How Is CBD Oil Made?
Here’s an overview of the Hempure process.
Grown in the USA, we use proprietary high cannabidiol CBD cultivar. We organically farm our plants and do not genetically modify them.
We make use of the full plant so that in addition to CBD, you reap the benefits of a range of cannabinoids, terpenes, fatty acids and vitamins.
We use a safe, state of the art, chemical-free CO2 extraction process to deliver the purest Full-Spectrum CBD. (Details further down in the article.)
Removal of trace THC content
Hempure does one additional step to remove trace amounts of THC in our CBD oil. We do this to make CBD available to everyone, police, military personnel, doctors, nurses, truck drivers and anyone else who requires drug testing as part of their profession.
On-site chromatography testing and 3rd party batch testing ensures accurate levels of phytocannabinoids and confirms the absence of THC through our proprietary processes.
At Hempure, we bottle and formulate all our products at a CGMP certified facility.
Why Organically Grown Hemp is Important
How CBD oil is made depends on the company you’re purchasing from. At Hempure, all of our CBD comes from organically grown hemp permitted under the 2014 Farm Bill.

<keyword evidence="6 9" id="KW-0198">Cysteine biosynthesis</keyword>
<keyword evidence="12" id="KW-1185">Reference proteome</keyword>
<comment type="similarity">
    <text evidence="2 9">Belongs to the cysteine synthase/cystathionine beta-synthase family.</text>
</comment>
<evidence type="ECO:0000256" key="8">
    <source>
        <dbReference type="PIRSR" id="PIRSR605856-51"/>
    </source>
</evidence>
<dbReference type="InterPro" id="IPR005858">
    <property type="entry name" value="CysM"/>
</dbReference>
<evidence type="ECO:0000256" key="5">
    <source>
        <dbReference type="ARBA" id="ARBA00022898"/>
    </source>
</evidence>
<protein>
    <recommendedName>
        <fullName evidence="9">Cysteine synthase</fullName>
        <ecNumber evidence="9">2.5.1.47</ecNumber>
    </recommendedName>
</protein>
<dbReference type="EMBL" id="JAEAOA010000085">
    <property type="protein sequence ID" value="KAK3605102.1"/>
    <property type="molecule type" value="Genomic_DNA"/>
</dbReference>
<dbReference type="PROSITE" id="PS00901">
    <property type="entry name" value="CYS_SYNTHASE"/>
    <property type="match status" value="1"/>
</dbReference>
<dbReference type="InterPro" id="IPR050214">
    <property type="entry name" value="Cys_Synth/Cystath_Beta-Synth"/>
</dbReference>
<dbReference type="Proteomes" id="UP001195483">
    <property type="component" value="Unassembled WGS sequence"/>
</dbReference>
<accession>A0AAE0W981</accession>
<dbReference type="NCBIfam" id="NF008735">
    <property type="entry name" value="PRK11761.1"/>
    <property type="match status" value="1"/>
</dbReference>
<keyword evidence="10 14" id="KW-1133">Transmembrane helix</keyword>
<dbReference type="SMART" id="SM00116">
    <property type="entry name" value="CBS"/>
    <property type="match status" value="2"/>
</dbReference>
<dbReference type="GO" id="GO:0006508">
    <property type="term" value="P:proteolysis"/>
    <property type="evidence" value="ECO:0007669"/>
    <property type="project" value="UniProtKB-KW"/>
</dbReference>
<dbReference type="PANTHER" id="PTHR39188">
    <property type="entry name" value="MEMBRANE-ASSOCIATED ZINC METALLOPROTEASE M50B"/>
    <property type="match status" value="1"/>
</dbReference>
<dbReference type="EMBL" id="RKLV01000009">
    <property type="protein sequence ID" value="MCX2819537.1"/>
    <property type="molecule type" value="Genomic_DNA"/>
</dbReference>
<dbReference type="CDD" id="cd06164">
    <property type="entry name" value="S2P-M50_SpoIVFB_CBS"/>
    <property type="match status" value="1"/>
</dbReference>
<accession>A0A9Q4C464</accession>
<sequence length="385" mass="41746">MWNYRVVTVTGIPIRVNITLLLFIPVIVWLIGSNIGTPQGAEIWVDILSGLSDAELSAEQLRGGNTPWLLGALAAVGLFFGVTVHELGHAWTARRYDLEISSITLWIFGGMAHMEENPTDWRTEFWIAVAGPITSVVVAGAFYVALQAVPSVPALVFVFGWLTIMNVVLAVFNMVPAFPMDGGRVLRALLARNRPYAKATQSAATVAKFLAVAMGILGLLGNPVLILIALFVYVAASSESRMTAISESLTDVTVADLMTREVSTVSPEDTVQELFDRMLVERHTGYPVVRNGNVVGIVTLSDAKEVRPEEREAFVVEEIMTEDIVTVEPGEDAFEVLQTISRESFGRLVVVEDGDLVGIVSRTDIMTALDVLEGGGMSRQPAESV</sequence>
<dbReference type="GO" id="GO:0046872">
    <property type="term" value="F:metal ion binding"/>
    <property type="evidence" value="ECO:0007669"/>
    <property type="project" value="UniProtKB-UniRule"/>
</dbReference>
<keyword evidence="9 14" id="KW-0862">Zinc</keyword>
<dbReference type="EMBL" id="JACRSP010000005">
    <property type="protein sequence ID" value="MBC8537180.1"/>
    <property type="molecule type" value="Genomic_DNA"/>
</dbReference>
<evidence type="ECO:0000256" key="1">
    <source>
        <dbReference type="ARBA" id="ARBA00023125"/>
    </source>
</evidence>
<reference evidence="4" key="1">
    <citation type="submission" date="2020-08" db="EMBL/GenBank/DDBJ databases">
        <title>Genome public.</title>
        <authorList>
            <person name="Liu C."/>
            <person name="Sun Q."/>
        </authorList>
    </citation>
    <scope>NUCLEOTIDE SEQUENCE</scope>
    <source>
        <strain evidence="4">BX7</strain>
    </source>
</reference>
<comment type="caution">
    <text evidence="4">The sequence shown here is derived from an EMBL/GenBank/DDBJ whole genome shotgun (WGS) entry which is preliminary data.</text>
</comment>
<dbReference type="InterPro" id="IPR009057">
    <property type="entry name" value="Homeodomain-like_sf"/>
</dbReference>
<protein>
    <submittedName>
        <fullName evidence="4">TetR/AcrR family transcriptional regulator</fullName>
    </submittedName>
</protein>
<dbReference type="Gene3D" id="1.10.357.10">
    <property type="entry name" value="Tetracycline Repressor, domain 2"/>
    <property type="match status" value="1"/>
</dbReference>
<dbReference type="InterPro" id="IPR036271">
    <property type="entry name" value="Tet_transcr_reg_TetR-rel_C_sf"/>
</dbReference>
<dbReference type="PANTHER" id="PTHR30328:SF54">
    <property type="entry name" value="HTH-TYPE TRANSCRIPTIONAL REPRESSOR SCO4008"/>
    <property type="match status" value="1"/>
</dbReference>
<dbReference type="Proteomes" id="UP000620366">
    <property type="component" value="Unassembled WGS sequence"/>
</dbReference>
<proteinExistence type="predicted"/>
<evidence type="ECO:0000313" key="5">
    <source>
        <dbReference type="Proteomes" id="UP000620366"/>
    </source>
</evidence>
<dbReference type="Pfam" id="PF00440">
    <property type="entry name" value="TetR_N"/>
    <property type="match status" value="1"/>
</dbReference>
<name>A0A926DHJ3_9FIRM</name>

Most people agree there are great benefits to eating organic fruit or vegetables.
Hemp is no exception.
Hemp absorbs more toxins than many other plants and many people use it for phytoremediation. Phytoremediation is the process of the cleansing soil of toxins.
When using pesticides and other harmful chemicals with growing hemp, there is a much greater chance that those substances will be absorbed by the hemp plant. By growing hemp organically, those chemicals do not make it into the final CBD oil.
How is hemp made? Many people ask this question, however, we do not make hemp, we grow it. The definition of hemp is any cannabis plant that contains less than 0.3% THC. Most hemp plants are high in CBD and low in THC. They can grow up to 15 feet in height. In comparison, most cannabis plants that we refer to as “marijuana” do not grow to be above 3 feet in height.